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A tribute to Vinod Mehta by Arnab Goswami

Vinod Mehta was a man of tremendous integrity. You may or may not have agreed with him, as he may or may not have agreed with you, but you couldn't lay a finger on his integrity.


He was honest to the core. He just loved chasing news stories and didn't care whose interests the news story hurt as long as he was convinced it was a story that needed to be told. And he aspired for nothing greater than the big scoop and the breaking news interview. He sought no favours, and he gave none. In that sense, he was a living rarity.


Vinod Mehta was also thoroughly unpredictable. And that's because he never cocooned himself in the shallow and superficial worlds of the Lutyens' power elite that editors are so prone to get trapped into. That made him dangerous for vested interests. You never knew which side he would back or which lobby his news stories would expose. The publication of the Radia tapes in Outlook magazine was among his finest moments. The journalist-politician-bureaucrat-powerbroker-corporate nexus was so deeply entrenched, that it required a Vinod Mehta to lay it bare for all to see.


The picture was ugly, and Vinod was boycotted by some of these lobbies. But he had made his point. In a world where editors are too eager to conform than to question, Vinod was a cut above.


Vinod Mehta didn't wear courage on his sleeve. But he had more courage in his frame than hundreds of his peers put together. Once, when I was in Nagpur on an assignment, I picked up a copy of his magazine at the airport. It featured a powerful politician with a Hitler-type moustache etched on him. The piece was on restrictions on media and social media that the politician was pushing for. When I landed, he called me to gauge my reaction to the cover.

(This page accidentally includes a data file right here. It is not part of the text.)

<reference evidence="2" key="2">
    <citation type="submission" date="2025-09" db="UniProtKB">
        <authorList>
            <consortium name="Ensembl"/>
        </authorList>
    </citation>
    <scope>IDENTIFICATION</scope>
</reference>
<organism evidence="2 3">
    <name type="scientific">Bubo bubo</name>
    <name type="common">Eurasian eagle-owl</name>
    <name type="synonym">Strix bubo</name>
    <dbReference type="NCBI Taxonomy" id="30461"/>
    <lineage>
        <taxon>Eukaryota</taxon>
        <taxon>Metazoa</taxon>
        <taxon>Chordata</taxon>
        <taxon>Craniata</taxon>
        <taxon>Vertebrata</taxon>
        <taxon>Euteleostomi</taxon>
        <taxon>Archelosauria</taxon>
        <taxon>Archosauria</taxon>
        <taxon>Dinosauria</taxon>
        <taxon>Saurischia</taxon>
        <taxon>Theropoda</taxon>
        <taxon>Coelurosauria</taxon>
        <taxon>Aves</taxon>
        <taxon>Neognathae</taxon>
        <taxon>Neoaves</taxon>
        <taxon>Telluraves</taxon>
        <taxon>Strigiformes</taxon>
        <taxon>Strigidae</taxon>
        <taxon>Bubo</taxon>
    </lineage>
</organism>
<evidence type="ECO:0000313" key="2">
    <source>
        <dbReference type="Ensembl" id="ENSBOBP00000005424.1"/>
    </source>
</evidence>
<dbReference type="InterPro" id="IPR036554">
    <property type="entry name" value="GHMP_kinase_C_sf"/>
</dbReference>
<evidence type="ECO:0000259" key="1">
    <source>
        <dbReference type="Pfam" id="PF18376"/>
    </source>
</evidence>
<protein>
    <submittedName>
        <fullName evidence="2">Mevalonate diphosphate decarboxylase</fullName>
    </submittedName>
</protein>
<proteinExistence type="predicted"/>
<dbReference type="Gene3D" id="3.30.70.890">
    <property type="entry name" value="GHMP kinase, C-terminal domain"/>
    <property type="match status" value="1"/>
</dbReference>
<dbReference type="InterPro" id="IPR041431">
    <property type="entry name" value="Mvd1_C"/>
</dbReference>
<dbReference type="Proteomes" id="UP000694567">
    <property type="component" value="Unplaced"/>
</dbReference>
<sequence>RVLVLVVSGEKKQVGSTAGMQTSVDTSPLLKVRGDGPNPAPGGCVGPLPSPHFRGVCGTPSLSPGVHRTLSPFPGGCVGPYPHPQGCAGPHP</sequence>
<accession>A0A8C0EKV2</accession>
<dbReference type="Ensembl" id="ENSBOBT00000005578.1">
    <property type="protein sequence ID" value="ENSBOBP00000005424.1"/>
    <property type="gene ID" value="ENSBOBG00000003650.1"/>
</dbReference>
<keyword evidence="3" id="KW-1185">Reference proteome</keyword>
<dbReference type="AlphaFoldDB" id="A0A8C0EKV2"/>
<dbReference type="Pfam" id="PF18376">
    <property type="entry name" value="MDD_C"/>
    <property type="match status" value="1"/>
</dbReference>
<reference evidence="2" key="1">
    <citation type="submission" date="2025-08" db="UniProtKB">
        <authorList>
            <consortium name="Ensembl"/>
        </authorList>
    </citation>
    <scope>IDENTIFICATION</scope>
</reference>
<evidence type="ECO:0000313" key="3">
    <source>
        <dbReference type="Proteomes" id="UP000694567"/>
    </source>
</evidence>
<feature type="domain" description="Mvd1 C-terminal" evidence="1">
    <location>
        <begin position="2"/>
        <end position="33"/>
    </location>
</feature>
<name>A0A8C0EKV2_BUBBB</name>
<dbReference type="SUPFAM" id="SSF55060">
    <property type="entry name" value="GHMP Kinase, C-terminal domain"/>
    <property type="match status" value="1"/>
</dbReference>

"Pretty direct, Vinod," I said. "Well, the politician called me," he said, "and he was furious".


"What did you say then Vinod?" "I told him he had got the cover wrong. It wasn't Hitler. It was Groucho Marx," he said, laughing unstoppably. Vinod has passed on, and that politician did perhaps win a short battle with the legendary editor that Vinod Mehta was. But history judges us all right. And I know history will judge Vinod Mehta as the real legend, not the large egos he trampled on.


But most of all, Vinod Mehta loved a good debate. He just loved to provoke opinion. And I will really miss him on The Newshour. Many people ask me why Vinod was such a favourite of mine when he and I never seemed to agree on most things under the sun, from Naxalism to Kashmir to the Aam Aadmi Party.


Well, the reason is pretty simple. His views, always uninhibited and flowing, were his own and he couldn't care less what anyone else thought of them.


In this complicated world where journalism has come to coexist with intrigue, agenda, lobbies and motive, Vinod was the one editor who wasn't looking over his shoulder to check what others thought of his news stories or his opinion. Vinod, I will miss you. You were the most straightforward man I have dealt with. The kindest human being I have known.


And unfortunately, the editor I never had.


(The author is the editor-in-chief of Times Now)

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Content Team
Article posted on 10/03/2015

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